Jury out on toxins in Williamtown’s red zone, banks believe

CAUGHTOUT: Ryan Baker and his daughter Ociana in the backyard of their home at Salt Ash. Mr Ryan is unable to take out a business loan because his house is in the red zone. Picture: Max Mason-Hubers
CAUGHTOUT: Ryan Baker and his daughter Ociana in the backyard of their home at Salt Ash. Mr Ryan is unable to take out a business loan because his house is in the red zone. Picture: Max Mason-Hubers

The banking industry has extended its sympathy to residents of Williamtown’s red zone, but has cautioned that decisions on lending will hinge on the outcome of further research into the chemicals at the centre of the contamination scandal. 

The Turnbull government turned the spotlight back onto the banks on Tuesday, when asked what consideration it had given to addressing the financial impacts of the contamination, which has decimated property values and seen a freeze on lending within the postcode. 

Liberal senator James McGrath said the per- and poly-fluoroalkyl chemical [PFAS] taskforce was in talks with the banking industry and providing it with “accurate” information to “inform business decisions”.

The Australian Bankers’ Association (ABA), Customer Owned Banking Association, the big four banks, the Australian Property Institute and the Insurance Council of Australia have all been involved in the discussions. 

An ABA spokesperson said it was relying on the government to “lead” on the important issue and was assisting where possible.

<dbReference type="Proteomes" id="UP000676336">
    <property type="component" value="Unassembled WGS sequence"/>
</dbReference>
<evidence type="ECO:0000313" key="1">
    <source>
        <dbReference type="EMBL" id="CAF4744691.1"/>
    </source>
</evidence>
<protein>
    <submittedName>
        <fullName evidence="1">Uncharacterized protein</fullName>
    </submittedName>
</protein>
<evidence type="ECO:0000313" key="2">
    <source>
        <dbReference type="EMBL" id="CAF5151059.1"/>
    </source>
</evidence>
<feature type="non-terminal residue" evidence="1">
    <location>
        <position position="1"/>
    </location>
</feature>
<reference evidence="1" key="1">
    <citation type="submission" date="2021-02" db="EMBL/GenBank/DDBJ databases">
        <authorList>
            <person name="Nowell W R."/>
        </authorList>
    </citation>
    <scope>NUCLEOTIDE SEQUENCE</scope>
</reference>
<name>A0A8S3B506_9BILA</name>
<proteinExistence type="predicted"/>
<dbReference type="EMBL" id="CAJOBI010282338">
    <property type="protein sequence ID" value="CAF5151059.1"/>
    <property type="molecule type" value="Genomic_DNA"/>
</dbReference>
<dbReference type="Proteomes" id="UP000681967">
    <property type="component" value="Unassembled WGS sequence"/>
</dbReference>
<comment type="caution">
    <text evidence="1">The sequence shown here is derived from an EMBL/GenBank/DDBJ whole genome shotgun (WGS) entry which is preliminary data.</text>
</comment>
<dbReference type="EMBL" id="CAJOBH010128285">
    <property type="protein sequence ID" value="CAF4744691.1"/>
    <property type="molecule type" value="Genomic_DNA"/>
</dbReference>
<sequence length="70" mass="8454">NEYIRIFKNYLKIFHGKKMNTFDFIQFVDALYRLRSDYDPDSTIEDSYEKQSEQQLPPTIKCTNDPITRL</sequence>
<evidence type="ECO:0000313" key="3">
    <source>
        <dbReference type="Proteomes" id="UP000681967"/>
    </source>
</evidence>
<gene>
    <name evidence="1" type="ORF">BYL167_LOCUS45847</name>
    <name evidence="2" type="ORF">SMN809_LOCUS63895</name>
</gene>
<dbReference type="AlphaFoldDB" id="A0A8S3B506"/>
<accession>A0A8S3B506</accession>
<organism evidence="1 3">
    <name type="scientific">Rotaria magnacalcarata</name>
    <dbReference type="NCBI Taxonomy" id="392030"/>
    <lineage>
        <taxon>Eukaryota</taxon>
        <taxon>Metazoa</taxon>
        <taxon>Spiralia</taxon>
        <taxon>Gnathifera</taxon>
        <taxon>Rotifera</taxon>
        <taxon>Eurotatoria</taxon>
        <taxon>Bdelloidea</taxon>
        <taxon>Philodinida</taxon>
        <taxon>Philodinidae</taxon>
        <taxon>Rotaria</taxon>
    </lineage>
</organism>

“The banking industry is sympathetic to the residents caught up in the PFAS issue across the country and have been actively working with the government taskforce,” the spokesperson said. 

“Australian banks, along with the rest of the community and stakeholder groups, are awaiting updated advice from the taskforce and for further research reports on the impact of PFAS to be delivered.

“Residents in affected areas should contact their bank with any concerns they may have or if they are experiencing financial difficulties.”

Senator McGrath said the taskforce had been highlighting the “lack of consistent scientific evidence of adverse health effects from PFAS exposure.” 

This incensed residents, who feared that critical information – including the US EPA’s 2016 finding that the chemicals are a human health hazard – was being withheld from the banks. 

But Campbell Fuller from the Insurance Council of Australia (ICA) confirmed it had been made aware of the US health advisory. He said the contamination had not had an effect on the availability or pricing of household insurance. 

“The ICA has been engaged in discussions with government agencies about PFAS and has assured the taskforce that no implications for general insurance are likely,” Mr Fuller said. 

It’s understood the federal government has offered banking industry players a briefing on the issue. 

On Tuesday, the Newcastle Herald reported that a resident was struggling to obtain a loan to expand his business – located in Newcastle – because his home was within the red zone. 

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